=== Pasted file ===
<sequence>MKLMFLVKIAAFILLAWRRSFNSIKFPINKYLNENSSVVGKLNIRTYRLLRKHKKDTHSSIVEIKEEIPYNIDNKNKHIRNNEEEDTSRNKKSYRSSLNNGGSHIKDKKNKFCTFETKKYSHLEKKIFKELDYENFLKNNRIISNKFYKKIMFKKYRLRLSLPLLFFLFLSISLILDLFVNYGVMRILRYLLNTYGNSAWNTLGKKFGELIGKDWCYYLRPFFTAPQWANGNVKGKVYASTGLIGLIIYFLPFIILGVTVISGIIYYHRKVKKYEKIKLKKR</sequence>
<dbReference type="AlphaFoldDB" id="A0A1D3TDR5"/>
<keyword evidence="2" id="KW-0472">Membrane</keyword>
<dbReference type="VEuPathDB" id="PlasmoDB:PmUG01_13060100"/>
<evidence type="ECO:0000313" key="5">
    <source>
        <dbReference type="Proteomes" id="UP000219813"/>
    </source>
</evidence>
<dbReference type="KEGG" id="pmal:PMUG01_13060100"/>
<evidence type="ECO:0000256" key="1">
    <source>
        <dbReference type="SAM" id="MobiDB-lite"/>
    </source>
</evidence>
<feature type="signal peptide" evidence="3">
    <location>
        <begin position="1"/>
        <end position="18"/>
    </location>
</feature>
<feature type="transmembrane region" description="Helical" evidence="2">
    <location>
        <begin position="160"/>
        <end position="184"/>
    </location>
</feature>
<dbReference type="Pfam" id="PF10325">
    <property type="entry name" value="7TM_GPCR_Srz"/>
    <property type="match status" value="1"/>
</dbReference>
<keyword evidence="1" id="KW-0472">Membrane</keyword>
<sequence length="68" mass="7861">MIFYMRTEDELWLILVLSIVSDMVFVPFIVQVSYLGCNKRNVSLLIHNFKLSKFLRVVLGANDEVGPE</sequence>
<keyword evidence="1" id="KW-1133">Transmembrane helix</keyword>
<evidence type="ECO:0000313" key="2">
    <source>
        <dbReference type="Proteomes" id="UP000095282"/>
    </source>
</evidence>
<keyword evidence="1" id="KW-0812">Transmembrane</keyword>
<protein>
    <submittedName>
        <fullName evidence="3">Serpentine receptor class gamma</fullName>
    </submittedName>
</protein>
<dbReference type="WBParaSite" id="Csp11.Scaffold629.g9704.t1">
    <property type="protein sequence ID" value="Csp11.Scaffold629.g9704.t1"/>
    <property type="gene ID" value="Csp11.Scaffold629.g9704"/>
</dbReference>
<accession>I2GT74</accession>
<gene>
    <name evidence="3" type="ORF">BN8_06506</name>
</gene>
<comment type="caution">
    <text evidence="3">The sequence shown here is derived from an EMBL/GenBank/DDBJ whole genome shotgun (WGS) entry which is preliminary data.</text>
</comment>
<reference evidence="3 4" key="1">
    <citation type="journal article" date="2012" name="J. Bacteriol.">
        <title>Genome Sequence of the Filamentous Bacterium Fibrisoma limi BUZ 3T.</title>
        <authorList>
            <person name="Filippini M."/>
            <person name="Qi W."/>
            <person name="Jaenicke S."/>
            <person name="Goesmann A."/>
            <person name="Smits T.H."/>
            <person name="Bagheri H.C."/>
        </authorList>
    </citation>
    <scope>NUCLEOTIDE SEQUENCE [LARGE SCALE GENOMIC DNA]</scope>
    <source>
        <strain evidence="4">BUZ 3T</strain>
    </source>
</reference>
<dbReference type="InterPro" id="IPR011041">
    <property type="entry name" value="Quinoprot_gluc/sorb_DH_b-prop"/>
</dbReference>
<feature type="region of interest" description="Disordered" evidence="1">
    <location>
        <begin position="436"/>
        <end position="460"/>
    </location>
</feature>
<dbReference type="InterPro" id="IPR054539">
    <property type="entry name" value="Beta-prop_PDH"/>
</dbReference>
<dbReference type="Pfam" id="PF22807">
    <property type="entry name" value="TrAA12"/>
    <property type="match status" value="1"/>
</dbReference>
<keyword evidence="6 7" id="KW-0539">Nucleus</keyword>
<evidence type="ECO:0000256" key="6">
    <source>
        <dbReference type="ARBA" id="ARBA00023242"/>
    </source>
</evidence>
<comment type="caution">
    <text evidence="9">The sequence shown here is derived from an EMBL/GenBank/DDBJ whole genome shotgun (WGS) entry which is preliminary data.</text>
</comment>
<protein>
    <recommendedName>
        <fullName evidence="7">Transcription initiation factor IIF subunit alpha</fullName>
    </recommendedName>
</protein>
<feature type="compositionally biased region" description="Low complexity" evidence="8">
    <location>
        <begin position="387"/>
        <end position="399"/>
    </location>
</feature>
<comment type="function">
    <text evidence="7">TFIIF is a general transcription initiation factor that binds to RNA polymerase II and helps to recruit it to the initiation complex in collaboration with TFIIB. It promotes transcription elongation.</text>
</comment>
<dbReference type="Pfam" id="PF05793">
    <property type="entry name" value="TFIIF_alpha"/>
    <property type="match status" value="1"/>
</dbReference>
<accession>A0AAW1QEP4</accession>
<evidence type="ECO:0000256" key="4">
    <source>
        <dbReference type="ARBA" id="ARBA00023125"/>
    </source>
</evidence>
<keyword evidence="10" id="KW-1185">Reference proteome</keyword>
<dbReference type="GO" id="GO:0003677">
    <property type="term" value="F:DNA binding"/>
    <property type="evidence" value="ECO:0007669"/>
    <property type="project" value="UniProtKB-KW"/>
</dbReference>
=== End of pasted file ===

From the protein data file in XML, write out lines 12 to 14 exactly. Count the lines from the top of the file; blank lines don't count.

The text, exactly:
    <source>
        <dbReference type="SAM" id="MobiDB-lite"/>
    </source>